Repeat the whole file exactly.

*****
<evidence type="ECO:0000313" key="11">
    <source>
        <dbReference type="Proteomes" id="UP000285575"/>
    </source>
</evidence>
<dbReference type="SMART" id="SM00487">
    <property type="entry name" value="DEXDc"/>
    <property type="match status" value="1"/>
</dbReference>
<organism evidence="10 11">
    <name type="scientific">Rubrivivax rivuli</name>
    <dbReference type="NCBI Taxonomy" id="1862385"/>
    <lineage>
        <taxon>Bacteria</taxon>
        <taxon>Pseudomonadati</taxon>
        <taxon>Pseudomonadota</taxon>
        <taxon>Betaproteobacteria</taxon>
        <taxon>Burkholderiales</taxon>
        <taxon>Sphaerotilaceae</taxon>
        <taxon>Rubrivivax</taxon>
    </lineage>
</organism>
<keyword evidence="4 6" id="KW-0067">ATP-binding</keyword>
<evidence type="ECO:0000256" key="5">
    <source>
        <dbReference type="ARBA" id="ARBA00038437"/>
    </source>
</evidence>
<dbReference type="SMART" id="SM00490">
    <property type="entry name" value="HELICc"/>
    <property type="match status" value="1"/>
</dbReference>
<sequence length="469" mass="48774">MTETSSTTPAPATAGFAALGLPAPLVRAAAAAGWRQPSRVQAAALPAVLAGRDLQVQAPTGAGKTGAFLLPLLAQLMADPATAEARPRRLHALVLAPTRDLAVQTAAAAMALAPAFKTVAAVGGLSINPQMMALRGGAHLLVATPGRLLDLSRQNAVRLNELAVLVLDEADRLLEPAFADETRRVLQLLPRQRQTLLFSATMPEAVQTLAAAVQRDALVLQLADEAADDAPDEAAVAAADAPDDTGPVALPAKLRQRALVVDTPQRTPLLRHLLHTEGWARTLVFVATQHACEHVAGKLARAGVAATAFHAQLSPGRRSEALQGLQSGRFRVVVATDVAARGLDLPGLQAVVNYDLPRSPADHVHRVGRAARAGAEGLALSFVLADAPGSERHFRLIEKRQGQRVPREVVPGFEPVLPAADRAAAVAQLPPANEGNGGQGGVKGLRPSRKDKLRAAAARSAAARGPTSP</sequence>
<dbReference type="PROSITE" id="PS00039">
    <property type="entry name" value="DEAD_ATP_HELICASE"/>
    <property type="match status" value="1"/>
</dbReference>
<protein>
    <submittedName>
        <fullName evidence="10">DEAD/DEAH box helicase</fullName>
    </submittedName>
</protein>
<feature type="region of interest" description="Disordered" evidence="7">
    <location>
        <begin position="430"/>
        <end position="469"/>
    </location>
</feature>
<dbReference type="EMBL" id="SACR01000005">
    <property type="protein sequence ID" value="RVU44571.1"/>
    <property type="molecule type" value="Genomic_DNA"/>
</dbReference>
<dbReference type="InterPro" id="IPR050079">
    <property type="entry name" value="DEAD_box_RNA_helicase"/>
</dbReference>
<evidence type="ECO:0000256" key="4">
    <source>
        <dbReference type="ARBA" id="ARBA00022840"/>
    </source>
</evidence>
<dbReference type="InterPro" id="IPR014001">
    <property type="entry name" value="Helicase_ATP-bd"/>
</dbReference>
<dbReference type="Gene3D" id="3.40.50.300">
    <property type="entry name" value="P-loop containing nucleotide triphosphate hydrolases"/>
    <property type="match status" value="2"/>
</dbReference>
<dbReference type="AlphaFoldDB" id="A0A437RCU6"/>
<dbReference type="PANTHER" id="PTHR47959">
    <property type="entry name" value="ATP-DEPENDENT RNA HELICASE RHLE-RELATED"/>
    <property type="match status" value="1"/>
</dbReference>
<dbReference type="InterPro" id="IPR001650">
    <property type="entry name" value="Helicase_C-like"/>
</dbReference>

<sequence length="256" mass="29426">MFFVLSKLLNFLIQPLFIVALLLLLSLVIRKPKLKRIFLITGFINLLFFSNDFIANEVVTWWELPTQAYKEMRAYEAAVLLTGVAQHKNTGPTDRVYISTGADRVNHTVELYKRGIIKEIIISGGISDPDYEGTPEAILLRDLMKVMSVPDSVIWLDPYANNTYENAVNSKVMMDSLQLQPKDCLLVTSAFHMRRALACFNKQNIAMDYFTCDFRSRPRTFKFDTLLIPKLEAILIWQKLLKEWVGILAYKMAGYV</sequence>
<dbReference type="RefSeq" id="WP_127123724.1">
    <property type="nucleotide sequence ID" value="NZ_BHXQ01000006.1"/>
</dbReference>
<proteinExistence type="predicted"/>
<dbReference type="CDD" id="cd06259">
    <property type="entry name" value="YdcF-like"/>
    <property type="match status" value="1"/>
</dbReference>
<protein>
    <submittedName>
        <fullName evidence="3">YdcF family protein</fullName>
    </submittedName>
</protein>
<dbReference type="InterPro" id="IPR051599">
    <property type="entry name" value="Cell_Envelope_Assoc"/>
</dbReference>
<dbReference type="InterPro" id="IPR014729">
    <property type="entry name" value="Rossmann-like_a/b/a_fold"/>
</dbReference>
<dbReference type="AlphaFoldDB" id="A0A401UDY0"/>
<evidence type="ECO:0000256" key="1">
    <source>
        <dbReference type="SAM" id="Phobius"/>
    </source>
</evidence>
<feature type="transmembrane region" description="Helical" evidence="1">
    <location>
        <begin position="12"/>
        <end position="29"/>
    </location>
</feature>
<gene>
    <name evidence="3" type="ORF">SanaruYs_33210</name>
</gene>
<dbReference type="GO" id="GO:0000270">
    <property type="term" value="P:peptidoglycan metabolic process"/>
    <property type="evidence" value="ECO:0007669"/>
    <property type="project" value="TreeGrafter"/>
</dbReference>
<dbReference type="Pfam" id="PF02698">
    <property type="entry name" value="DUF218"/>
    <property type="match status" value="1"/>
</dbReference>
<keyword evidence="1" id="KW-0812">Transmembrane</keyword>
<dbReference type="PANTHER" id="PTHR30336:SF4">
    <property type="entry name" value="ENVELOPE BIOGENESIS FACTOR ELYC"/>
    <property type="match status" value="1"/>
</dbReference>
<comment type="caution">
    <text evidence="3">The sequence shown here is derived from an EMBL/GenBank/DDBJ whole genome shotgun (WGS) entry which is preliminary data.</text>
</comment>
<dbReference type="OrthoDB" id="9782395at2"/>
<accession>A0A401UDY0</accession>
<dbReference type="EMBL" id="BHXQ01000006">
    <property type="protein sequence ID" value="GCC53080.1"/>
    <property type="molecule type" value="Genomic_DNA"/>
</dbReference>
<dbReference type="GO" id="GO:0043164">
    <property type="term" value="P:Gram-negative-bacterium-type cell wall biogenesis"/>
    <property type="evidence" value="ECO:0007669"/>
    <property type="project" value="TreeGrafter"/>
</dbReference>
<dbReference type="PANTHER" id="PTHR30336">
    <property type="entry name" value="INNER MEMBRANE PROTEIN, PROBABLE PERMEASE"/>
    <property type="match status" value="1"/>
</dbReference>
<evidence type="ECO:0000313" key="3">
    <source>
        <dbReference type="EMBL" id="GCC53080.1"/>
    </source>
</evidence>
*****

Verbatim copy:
<evidence type="ECO:0000313" key="11">
    <source>
        <dbReference type="Proteomes" id="UP000285575"/>
    </source>
</evidence>
<dbReference type="SMART" id="SM00487">
    <property type="entry name" value="DEXDc"/>
    <property type="match status" value="1"/>
</dbReference>
<organism evidence="10 11">
    <name type="scientific">Rubrivivax rivuli</name>
    <dbReference type="NCBI Taxonomy" id="1862385"/>
    <lineage>
        <taxon>Bacteria</taxon>
        <taxon>Pseudomonadati</taxon>
        <taxon>Pseudomonadota</taxon>
        <taxon>Betaproteobacteria</taxon>
        <taxon>Burkholderiales</taxon>
        <taxon>Sphaerotilaceae</taxon>
        <taxon>Rubrivivax</taxon>
    </lineage>
</organism>
<keyword evidence="4 6" id="KW-0067">ATP-binding</keyword>
<evidence type="ECO:0000256" key="5">
    <source>
        <dbReference type="ARBA" id="ARBA00038437"/>
    </source>
</evidence>
<dbReference type="SMART" id="SM00490">
    <property type="entry name" value="HELICc"/>
    <property type="match status" value="1"/>
</dbReference>
<sequence length="469" mass="48774">MTETSSTTPAPATAGFAALGLPAPLVRAAAAAGWRQPSRVQAAALPAVLAGRDLQVQAPTGAGKTGAFLLPLLAQLMADPATAEARPRRLHALVLAPTRDLAVQTAAAAMALAPAFKTVAAVGGLSINPQMMALRGGAHLLVATPGRLLDLSRQNAVRLNELAVLVLDEADRLLEPAFADETRRVLQLLPRQRQTLLFSATMPEAVQTLAAAVQRDALVLQLADEAADDAPDEAAVAAADAPDDTGPVALPAKLRQRALVVDTPQRTPLLRHLLHTEGWARTLVFVATQHACEHVAGKLARAGVAATAFHAQLSPGRRSEALQGLQSGRFRVVVATDVAARGLDLPGLQAVVNYDLPRSPADHVHRVGRAARAGAEGLALSFVLADAPGSERHFRLIEKRQGQRVPREVVPGFEPVLPAADRAAAVAQLPPANEGNGGQGGVKGLRPSRKDKLRAAAARSAAARGPTSP</sequence>
<dbReference type="PROSITE" id="PS00039">
    <property type="entry name" value="DEAD_ATP_HELICASE"/>
    <property type="match status" value="1"/>
</dbReference>
<protein>
    <submittedName>
        <fullName evidence="10">DEAD/DEAH box helicase</fullName>
    </submittedName>
</protein>
<feature type="region of interest" description="Disordered" evidence="7">
    <location>
        <begin position="430"/>
        <end position="469"/>
    </location>
</feature>
<dbReference type="EMBL" id="SACR01000005">
    <property type="protein sequence ID" value="RVU44571.1"/>
    <property type="molecule type" value="Genomic_DNA"/>
</dbReference>
<dbReference type="InterPro" id="IPR050079">
    <property type="entry name" value="DEAD_box_RNA_helicase"/>
</dbReference>
<evidence type="ECO:0000256" key="4">
    <source>
        <dbReference type="ARBA" id="ARBA00022840"/>
    </source>
</evidence>
<dbReference type="InterPro" id="IPR014001">
    <property type="entry name" value="Helicase_ATP-bd"/>
</dbReference>
<dbReference type="Gene3D" id="3.40.50.300">
    <property type="entry name" value="P-loop containing nucleotide triphosphate hydrolases"/>
    <property type="match status" value="2"/>
</dbReference>
<dbReference type="AlphaFoldDB" id="A0A437RCU6"/>
<dbReference type="PANTHER" id="PTHR47959">
    <property type="entry name" value="ATP-DEPENDENT RNA HELICASE RHLE-RELATED"/>
    <property type="match status" value="1"/>
</dbReference>
<dbReference type="InterPro" id="IPR001650">
    <property type="entry name" value="Helicase_C-like"/>
</dbReference>

<sequence length="256" mass="29426">MFFVLSKLLNFLIQPLFIVALLLLLSLVIRKPKLKRIFLITGFINLLFFSNDFIANEVVTWWELPTQAYKEMRAYEAAVLLTGVAQHKNTGPTDRVYISTGADRVNHTVELYKRGIIKEIIISGGISDPDYEGTPEAILLRDLMKVMSVPDSVIWLDPYANNTYENAVNSKVMMDSLQLQPKDCLLVTSAFHMRRALACFNKQNIAMDYFTCDFRSRPRTFKFDTLLIPKLEAILIWQKLLKEWVGILAYKMAGYV</sequence>
<dbReference type="RefSeq" id="WP_127123724.1">
    <property type="nucleotide sequence ID" value="NZ_BHXQ01000006.1"/>
</dbReference>
<proteinExistence type="predicted"/>
<dbReference type="CDD" id="cd06259">
    <property type="entry name" value="YdcF-like"/>
    <property type="match status" value="1"/>
</dbReference>
<protein>
    <submittedName>
        <fullName evidence="3">YdcF family protein</fullName>
    </submittedName>
</protein>
<dbReference type="InterPro" id="IPR051599">
    <property type="entry name" value="Cell_Envelope_Assoc"/>
</dbReference>
<dbReference type="InterPro" id="IPR014729">
    <property type="entry name" value="Rossmann-like_a/b/a_fold"/>
</dbReference>
<dbReference type="AlphaFoldDB" id="A0A401UDY0"/>
<evidence type="ECO:0000256" key="1">
    <source>
        <dbReference type="SAM" id="Phobius"/>
    </source>
</evidence>
<feature type="transmembrane region" description="Helical" evidence="1">
    <location>
        <begin position="12"/>
        <end position="29"/>
    </location>
</feature>
<gene>
    <name evidence="3" type="ORF">SanaruYs_33210</name>
</gene>
<dbReference type="GO" id="GO:0000270">
    <property type="term" value="P:peptidoglycan metabolic process"/>
    <property type="evidence" value="ECO:0007669"/>
    <property type="project" value="TreeGrafter"/>
</dbReference>
<dbReference type="Pfam" id="PF02698">
    <property type="entry name" value="DUF218"/>
    <property type="match status" value="1"/>
</dbReference>
<keyword evidence="1" id="KW-0812">Transmembrane</keyword>
<dbReference type="PANTHER" id="PTHR30336:SF4">
    <property type="entry name" value="ENVELOPE BIOGENESIS FACTOR ELYC"/>
    <property type="match status" value="1"/>
</dbReference>
<comment type="caution">
    <text evidence="3">The sequence shown here is derived from an EMBL/GenBank/DDBJ whole genome shotgun (WGS) entry which is preliminary data.</text>
</comment>
<dbReference type="OrthoDB" id="9782395at2"/>
<accession>A0A401UDY0</accession>
<dbReference type="EMBL" id="BHXQ01000006">
    <property type="protein sequence ID" value="GCC53080.1"/>
    <property type="molecule type" value="Genomic_DNA"/>
</dbReference>
<dbReference type="GO" id="GO:0043164">
    <property type="term" value="P:Gram-negative-bacterium-type cell wall biogenesis"/>
    <property type="evidence" value="ECO:0007669"/>
    <property type="project" value="TreeGrafter"/>
</dbReference>
<dbReference type="PANTHER" id="PTHR30336">
    <property type="entry name" value="INNER MEMBRANE PROTEIN, PROBABLE PERMEASE"/>
    <property type="match status" value="1"/>
</dbReference>
<evidence type="ECO:0000313" key="3">
    <source>
        <dbReference type="EMBL" id="GCC53080.1"/>
    </source>
</evidence>